First - I am not invested in this stock. Yes, I wish I hadn't listened to a friend of mine in the printing business that said he didn't see this going anywhere when it was recommended. He was wrong.Now, Citron Research calls this the bubble stock of the year:http://www.citronresearch.com/Is the Citron article and attention a game changer?Thank you.
No, it's not a game changer at all. It does, however, bring to print the thoughts of many DDD investors.• 3D printing is for real; it may well change the face of manufacturing. That is the game changer.• DDD is a good, healthy company, seems to be well run and for a serial acquirer of other companies, seems to be doing a very good job of integrating acquisitions.• The P/E for DDD stands at 90+, very high for any company.• Assuming continuing trends, the company will grow into its P/E while profits increase (requiring the price to level out.)• Owning the stock has a definite risk priced at these levels.• Many current owners of DDD have doubled or tripled their original investment and can afford to wait even if the price retreats some. (That doesn't necessarily mean they should hold on, just that they can.)• Any investor who's truly interested in DDD hopefully knows all of these things. They aren't secrets.Personally, I would probably not buy DDD or SSYS right now. But I am very happy that I own them right now, and have even tasted XONE at its public inception.The trouble with investing in truly great companies (regardless of your opinion of DDD) is this: The price always seems too high. Unfortunately, it most often *is* too high. But you can never benefit from the success of an apple if you never pay up to take a bite, pun intended. Yes, I own that high priced fruit too. :)Man does not live by P/E alone. But without proper care, yes, he can die from it.Dan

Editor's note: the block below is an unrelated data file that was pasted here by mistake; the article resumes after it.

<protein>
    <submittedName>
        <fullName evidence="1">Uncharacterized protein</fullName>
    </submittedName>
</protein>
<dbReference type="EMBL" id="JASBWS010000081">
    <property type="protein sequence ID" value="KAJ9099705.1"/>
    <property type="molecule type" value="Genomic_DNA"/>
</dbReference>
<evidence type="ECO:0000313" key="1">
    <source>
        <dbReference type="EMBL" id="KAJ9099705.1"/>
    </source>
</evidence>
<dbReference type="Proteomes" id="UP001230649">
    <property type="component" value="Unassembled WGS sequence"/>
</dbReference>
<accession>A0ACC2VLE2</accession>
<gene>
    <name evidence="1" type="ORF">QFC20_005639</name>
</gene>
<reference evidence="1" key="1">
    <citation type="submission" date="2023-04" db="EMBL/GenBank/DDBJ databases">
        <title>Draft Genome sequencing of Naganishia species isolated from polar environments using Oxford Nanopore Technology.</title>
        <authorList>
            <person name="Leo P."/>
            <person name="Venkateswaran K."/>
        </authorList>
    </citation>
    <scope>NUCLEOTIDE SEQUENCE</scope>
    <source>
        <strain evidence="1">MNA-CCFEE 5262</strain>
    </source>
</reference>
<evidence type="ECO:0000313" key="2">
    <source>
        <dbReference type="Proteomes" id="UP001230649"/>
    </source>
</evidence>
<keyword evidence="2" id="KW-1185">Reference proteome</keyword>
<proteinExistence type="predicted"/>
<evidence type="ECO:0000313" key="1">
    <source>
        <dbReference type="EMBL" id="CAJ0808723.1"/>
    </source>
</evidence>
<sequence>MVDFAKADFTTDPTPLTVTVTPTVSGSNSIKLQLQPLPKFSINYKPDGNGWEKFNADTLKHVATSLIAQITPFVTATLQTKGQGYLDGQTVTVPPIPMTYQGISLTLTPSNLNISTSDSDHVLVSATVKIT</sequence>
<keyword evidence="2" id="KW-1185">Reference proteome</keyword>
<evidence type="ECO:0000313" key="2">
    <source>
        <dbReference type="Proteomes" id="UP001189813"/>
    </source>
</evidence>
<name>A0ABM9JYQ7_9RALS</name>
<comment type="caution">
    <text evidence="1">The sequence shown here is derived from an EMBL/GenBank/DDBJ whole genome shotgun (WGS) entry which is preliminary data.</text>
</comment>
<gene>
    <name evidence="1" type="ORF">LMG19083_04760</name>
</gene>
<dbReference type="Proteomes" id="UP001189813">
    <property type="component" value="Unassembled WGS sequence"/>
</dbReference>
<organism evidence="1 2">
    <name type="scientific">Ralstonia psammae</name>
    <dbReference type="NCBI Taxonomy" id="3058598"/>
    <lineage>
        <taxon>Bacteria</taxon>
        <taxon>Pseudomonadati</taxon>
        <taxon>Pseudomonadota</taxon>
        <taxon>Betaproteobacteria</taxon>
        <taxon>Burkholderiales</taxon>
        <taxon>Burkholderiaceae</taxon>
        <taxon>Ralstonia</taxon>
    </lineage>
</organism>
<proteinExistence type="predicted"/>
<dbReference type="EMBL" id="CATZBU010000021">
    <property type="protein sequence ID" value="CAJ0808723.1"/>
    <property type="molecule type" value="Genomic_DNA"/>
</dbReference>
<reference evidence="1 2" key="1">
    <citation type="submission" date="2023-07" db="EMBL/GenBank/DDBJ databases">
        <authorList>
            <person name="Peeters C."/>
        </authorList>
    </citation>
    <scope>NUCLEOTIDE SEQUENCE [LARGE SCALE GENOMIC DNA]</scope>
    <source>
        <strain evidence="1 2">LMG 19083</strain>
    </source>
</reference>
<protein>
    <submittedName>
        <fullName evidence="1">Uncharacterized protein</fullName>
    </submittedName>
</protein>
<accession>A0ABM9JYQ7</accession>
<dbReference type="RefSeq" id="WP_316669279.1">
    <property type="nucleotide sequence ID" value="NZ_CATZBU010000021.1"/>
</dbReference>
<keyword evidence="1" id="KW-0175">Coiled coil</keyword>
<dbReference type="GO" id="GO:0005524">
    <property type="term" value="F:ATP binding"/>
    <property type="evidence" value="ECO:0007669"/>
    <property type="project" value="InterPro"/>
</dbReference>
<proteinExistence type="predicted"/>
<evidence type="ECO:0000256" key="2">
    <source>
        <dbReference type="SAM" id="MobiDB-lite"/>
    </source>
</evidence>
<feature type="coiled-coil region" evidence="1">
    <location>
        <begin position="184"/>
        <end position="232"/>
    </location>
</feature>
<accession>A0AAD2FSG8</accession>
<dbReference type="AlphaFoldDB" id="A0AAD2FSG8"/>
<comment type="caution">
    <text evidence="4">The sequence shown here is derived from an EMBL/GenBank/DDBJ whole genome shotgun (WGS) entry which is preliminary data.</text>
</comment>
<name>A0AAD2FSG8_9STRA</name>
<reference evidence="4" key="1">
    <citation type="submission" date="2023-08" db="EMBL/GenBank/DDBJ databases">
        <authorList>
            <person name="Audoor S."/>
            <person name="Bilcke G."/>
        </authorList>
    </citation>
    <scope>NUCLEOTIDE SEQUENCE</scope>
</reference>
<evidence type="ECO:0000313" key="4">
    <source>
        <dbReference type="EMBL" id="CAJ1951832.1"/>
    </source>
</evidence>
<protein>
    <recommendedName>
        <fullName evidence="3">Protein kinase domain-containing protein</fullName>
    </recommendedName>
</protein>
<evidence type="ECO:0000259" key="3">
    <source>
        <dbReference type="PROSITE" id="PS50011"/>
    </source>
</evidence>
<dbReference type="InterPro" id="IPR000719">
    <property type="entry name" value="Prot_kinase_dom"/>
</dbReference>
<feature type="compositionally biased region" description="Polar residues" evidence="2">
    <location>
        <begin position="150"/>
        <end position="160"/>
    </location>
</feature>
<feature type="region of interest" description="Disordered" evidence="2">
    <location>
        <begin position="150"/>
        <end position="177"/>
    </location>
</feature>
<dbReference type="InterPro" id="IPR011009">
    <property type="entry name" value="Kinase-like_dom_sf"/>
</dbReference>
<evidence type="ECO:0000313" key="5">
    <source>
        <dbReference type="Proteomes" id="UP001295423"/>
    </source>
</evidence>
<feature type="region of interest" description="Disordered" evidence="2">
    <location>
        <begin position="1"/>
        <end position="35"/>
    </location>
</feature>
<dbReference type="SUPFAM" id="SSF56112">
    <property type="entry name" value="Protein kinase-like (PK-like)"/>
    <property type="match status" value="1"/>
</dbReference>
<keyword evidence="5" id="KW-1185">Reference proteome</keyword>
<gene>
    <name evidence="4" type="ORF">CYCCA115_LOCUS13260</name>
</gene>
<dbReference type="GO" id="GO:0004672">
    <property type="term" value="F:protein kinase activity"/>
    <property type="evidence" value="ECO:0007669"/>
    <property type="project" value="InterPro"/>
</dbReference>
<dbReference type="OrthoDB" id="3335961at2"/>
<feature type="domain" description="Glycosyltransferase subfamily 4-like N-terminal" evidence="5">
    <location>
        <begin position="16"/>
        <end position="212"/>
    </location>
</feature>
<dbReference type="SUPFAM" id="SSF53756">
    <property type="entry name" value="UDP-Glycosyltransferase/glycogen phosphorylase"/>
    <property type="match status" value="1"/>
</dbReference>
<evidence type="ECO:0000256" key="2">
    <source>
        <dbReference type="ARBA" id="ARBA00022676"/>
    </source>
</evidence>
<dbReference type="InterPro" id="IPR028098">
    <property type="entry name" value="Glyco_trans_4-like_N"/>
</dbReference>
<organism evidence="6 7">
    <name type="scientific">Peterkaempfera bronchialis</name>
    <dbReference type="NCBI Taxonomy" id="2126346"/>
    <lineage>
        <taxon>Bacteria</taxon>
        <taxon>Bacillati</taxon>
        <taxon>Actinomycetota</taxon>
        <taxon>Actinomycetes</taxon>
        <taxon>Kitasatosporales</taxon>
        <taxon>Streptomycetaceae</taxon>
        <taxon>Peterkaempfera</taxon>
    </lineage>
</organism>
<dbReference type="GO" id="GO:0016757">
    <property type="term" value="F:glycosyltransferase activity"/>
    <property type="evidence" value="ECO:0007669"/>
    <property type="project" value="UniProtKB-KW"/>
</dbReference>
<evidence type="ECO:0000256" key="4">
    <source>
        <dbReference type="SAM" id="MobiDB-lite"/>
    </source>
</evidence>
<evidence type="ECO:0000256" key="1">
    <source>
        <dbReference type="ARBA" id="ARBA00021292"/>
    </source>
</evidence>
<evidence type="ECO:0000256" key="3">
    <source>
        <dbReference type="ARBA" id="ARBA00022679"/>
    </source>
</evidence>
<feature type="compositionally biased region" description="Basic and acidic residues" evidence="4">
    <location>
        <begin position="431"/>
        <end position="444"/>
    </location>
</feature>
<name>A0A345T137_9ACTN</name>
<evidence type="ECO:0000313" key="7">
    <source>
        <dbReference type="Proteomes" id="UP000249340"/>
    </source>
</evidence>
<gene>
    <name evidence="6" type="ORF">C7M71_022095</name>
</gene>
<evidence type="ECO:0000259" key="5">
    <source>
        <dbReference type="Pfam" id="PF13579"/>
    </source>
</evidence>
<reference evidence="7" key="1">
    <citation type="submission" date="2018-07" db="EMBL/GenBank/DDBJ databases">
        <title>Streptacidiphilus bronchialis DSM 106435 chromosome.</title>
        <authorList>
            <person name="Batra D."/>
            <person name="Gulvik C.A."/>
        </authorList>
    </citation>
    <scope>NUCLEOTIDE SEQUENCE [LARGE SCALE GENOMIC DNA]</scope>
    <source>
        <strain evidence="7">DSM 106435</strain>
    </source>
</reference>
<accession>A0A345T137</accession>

I just noticed the next article in your linkIntuitive Surgical — Angel with Broken Wings?Guess what. Yep, I own that puppy too.Maybe Citron got hold of my portfolios and is planning to tear it apart. Now I'm really scared. :)Dan
Thanks Dan :) I've been a casual observer of Citron for about a year now, you can sign up for 'alerts' on their website. It's interesting to see the price action on some securities when they release their articles.Anyway - DDD is one of my 'shoulda coulda woulda' stocks. I've been amazed at how fast it's gone up and everytime I think it's to expensive it just keeps running. I'm sitting back to watch this one out (six months from now maybe i'll regret it, lol).Good luck to you and thanks for your thoughtful response.
We should never regret the ones that got away, im, but try to learn from them. Actually, Apple has long been my #1 WouldaCouldaShoulda and when I finally bit the bullet, they missed guidance. That's what you get for chasing a good stock at a bad price.When several w/c/s's happen in a row, I always remind myself that it's a lot more productive to make sure I have not picked any big losers than it is to hit every big winner. It's like baseball. You just have to win more than you lose and you're winning. Not that a couple of winning longshots can't help of course, but it's still more important to miss the big losers. I think even I can manage that most of the time, ha.Dan
I have noticed that severe negative articles seem to appear around the time of options expirations (feb16). No new news here as commented, but perhaps timing issues? There are an awful lot of shorts ou there as measured as a percentage of float. Perhaps also with the concern of the impact of the stock split? Any "conspiracy theorists" out there?